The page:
The Boston Public Library was built in 1895 across from Trinity Church in Copley Square. With 23 million items, it is the third largest public library in the United States. The library has two connected buildings: the McKim and the Johnson. The McKim Building was the original structure opened in 1895. Architect Charles Follen McKim called it his “palace for the people.” This was made possible by the Massachusetts Legislator who granted the City of Boston a free piece of land at the corner of Dartmouth and Boylston Street in 1880 with the limitation that the land be used to build a library for the people. The board of trustees were allotted a budget of $450,000 and three years to break ground on the development to secure the land.
However, this was easier said than done when they started working with Architect George A. Clough, who designed the Latin School on Warren Avenue, “then admired as the largest structure in the world used for a free public school”. The City considered using the school for the library, but it took two years to realize it wouldn’t work as a location. They lost so much time pursuing the school design that the Massachusetts Legislature graciously extended the time limit for another three years.
Their next option was Arthur H. Vinal, the City Architect in 1885. He drew up proposed plans for the library, but no one was pleased with them. An architectural student named Ralph Cram called it “an example of what Richardson’s own style could become at the hands of a sincere but incompetent disciple – it was a chaos of gables, oriels, arcades, and towers, all worked out in brownstone”. Once again the Trustees were reaching the end of their deadline to break ground. The deadline date was set to April 21, 1886 and at 4:18 that night the first pile was driven into the ground and the land was secured. However, this was done without a design finalized or even an architect chosen. The Trustees figured they could start the foundation and secure the land without needing to know what they were building. Then in March of 1887 The Act of Incorporation of the Trustees of the Public Library was made to give all control to the Trustees in March of 1887.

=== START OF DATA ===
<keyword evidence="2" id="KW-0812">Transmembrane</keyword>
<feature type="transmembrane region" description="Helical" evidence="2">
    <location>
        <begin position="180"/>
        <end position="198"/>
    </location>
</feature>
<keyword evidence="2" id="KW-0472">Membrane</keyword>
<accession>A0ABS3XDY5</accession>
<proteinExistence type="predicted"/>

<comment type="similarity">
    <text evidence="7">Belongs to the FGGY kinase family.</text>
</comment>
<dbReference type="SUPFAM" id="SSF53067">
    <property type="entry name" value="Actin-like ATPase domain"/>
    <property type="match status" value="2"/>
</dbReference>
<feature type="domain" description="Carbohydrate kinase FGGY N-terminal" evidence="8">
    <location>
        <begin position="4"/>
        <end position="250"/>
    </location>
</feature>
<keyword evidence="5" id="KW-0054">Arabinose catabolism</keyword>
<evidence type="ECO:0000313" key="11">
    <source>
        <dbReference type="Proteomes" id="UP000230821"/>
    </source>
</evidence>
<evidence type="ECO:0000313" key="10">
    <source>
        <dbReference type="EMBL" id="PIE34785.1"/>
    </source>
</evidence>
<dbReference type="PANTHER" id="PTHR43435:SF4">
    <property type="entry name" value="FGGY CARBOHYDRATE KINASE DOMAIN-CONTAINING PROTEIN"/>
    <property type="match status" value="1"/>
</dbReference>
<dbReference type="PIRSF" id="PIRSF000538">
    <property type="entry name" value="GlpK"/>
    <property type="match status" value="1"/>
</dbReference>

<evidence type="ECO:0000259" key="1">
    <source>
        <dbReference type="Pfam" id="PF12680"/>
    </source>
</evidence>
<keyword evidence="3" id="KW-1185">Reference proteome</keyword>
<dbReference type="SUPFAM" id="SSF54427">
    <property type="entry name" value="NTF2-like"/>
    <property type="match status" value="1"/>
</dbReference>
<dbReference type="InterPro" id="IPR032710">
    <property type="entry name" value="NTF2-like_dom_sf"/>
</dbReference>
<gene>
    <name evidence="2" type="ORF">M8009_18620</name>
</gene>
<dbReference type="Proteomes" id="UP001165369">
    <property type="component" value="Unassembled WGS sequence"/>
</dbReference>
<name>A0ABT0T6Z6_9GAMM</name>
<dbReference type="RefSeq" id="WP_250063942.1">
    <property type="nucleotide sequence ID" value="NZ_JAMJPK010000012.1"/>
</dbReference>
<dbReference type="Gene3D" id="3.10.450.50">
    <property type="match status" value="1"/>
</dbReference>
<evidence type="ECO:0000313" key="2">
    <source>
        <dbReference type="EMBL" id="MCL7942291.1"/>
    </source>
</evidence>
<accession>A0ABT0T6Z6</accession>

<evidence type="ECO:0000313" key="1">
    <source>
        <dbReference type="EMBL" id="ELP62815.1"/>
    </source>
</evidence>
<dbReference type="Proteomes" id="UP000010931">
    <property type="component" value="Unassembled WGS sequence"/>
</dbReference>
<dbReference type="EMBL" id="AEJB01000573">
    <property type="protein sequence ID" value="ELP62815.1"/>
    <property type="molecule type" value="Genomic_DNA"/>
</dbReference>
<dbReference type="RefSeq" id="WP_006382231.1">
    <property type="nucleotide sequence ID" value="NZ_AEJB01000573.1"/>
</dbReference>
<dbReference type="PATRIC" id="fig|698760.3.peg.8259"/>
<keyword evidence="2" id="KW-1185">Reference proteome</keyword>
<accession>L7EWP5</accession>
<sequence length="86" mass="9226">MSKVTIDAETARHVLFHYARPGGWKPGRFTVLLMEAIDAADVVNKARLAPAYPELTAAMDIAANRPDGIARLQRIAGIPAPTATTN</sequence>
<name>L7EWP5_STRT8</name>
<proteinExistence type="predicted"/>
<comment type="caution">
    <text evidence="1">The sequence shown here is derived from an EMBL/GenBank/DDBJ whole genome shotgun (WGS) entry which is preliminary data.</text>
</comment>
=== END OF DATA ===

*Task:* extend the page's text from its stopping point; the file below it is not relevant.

One of their members, Samuel Appleton Browne Abbott, was a fan of the New York City firm McKim, Mead, and White. Abbott and McKim talked for four hours on Saturday, March 19, 1897, and the meeting went so well Abbott invited him to meet with the President of the trustee board. A month later, President William W. Greenough and Charles McKim were signing a contract to start drawing plans. McKim’s design was quoted at $1,165,955. Surprisingly, on May 7th, the City Council approved the trustees to go ahead with that amount. Little did they know that by the end of 1890, the total cost was projected to be $2,218,865. It took fifteen years after the Massachusetts Legislature granted the City of Boston the small parcel on the corner of Boylston and Dartmouth Streets that the public was given a beautiful library on March 11, 1895.
With an addition in 1972 by Architect Philip Johnson the Library can keep up with overwhelming demand and in 2016 alone, there were 3.7 million visitors.